Stratford-Upon-Avon // Visiting Ol’ Shakespeare

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Though not being the most prolific reader of Shakespeare, I couldn’t resist a trip to Stratford-Upon-Avon when offered. As always, my love for literature and history found themselves closely tied, and walking around what used to be a medieval market town fascinated me to no end.

The town itself is stunning, full of beamed buildings for even the most standard shops, something I was glad to see because lord, how I hate modern buildings in comparison. Quaint, cobblestoned streets bustling with people going about their day to day lives, we probably couldn’t help looking like the tourist types the locals are no doubt used to by now.

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Our first stop was Shakespeare’s Birthplace, and of course I couldn’t resist adding a new book to my collection. I picked up this special Shakespeare Inspired Penguin Classic bind up of his sonnets, with hopes that I can gradually dip in and out of the pages and come to know them well. While I’ve only read three of his plays so far (A Midsummer Night’s Dream, Othello and King Lear), I’ll have an entire module dedicated to him next year at university, so ideally my comfort with his works will grow over time.

While seeing Shakespeare’s Birthplace was interesting, I have to admit my amazement came from the two people performing in the courtyard outside (see first photo of post). On command, they could perform or recite any Shakespeare play and sonne. And not only to the level of reeling off his words – oh no, they’d fully perform with accents and props, getting the audience involved if need be. Imagine that? Imagine having such a specific talent. I mean, I wonder how you fall into having that as a job…Either way, I could have sat and watched them perform all day.

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“I like this place and could willingly waste my time in it.”

 ― William Shakespeare, As You Like It

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While in Stratford we also visited New Place and Hall’s Croft – with a slight detour to a secondhand bookstore, of course – before watching an urban retelling of Romeo and Juliet performed by the Royal Shakespeare Company. I didn’t know what to expect from the show, but it didn’t take me long to fall into the urbanised Shakespeare – and I was especially glad to see their attempts at diversifying the story’s characters. Plenty of companies find it all too easy try using the “diversity wasn’t as common back then, it’s authenticity!” excuse when it comes to the limited diversity in their own company, so I’m glad that wasn’t the case here.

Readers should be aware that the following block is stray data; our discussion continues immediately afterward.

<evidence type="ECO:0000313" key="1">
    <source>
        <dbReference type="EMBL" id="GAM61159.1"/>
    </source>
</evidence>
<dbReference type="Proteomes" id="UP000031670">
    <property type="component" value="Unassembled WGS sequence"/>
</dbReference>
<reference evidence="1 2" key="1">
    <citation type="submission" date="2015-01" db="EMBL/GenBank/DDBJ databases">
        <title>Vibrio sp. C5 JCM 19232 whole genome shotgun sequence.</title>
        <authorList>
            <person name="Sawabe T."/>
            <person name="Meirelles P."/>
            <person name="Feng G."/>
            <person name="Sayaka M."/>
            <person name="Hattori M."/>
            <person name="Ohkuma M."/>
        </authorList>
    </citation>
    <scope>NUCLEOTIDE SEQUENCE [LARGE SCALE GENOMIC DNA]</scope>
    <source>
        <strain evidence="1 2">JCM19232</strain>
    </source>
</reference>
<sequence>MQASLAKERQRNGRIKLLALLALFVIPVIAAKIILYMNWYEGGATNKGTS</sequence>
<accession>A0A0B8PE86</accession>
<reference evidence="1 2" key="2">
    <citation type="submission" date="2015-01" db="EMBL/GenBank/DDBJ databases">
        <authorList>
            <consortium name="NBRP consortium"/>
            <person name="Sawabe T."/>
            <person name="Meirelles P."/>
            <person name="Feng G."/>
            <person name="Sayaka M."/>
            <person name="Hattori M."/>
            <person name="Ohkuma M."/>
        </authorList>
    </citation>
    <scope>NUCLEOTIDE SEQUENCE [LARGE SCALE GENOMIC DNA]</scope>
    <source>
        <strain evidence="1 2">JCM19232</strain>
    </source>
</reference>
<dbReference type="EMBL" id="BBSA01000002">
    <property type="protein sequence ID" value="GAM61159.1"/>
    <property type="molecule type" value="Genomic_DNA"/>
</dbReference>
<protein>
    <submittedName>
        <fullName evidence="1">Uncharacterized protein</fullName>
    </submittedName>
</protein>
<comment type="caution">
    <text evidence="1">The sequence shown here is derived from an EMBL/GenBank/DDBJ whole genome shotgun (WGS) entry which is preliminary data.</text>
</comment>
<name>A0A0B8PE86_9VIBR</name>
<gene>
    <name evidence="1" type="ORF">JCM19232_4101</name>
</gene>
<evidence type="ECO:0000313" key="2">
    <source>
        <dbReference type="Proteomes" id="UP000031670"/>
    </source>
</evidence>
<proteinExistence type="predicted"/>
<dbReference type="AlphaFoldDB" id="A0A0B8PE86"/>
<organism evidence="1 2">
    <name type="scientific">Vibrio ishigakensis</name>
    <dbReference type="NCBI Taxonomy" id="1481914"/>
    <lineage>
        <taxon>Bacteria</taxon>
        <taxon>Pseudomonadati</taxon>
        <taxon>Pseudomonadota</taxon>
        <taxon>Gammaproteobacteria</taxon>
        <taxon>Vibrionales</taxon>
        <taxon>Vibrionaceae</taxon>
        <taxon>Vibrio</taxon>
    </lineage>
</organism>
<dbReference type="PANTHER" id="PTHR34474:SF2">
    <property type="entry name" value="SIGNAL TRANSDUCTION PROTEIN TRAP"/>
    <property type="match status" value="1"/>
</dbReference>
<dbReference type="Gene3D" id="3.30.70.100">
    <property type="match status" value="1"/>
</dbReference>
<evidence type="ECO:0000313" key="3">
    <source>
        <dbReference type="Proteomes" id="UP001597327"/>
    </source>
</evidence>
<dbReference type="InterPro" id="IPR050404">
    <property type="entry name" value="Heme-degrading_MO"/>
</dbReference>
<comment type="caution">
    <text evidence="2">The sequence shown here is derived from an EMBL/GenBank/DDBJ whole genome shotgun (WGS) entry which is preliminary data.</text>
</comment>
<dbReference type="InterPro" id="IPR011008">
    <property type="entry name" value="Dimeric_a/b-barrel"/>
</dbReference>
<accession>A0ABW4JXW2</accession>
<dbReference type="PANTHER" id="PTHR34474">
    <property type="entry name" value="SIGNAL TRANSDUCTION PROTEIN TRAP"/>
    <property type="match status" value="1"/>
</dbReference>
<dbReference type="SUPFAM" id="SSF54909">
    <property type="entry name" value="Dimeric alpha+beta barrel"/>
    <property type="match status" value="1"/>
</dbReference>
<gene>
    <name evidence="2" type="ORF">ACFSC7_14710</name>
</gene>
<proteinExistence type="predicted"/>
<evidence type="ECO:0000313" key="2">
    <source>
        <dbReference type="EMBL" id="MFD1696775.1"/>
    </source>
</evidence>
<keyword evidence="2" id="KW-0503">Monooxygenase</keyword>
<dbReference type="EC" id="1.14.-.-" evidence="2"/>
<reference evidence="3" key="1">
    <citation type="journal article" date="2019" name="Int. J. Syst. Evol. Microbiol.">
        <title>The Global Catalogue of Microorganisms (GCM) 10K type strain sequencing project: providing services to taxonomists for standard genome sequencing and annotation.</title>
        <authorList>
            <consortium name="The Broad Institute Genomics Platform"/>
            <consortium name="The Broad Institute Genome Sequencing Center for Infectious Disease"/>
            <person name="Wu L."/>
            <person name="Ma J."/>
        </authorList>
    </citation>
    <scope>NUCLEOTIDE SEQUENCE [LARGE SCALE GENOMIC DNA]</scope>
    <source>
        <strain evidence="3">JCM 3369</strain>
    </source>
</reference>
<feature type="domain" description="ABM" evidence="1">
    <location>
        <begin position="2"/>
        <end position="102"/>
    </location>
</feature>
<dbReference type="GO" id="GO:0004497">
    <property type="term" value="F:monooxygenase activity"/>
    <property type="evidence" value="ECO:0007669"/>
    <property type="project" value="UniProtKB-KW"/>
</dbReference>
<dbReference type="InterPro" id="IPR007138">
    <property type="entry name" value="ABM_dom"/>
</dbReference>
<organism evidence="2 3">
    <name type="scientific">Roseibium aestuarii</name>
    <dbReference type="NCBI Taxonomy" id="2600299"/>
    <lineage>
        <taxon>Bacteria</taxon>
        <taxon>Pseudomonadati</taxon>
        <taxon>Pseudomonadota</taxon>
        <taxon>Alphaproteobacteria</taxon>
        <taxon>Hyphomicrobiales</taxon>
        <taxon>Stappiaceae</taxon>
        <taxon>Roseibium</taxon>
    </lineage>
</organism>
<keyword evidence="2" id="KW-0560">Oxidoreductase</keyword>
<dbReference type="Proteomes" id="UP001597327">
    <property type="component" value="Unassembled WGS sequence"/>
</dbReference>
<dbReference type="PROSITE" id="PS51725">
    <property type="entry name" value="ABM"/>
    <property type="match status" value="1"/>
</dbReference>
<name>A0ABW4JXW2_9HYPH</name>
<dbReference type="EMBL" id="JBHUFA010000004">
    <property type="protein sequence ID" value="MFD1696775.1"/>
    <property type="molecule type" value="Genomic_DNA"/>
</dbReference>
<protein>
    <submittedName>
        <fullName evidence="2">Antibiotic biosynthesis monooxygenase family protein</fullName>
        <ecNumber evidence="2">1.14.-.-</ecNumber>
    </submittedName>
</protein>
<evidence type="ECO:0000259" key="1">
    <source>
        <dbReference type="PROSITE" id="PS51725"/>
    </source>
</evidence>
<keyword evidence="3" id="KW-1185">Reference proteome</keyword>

A sunny day spent in a picturesque town full of literary background, is it really any surprise I enjoyed this day? Still, we were on a time limit, so I hope that someday in the future I’ll be able to return and do a bit more exploring of my own.

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“How far that little candle throws his beams! So shines a good deed in a weary world.” 
― William Shakespeare, The Merchant of Venice 

 

Until next time,

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11 thoughts on “Stratford-Upon-Avon // Visiting Ol’ Shakespeare

    1. Thank you so much!! I definitely plan to go back one day.
      I use Canva for all my graphics! It’s just a frame and playing around with the positioning, thought I’d try a little something different 🙂 I’m glad you like it!

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  1. Glad you had such a good time! I still can’t get over how sunny and beautiful it looked haha. Was the ‘urbanised Shakespeare’ like the Romeo and Juliet film (dunno if you’ve seen it? With Leo DiCaprio?) where they still kinda… fall into Shakespearean language? Because I think I’d still struggle understanding that oops

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    1. It was such a gorgeous day weather-wise! And yeah, they still used the Shakespearean language. I find it hard to follow at first but always manage to fall into it after awhile!

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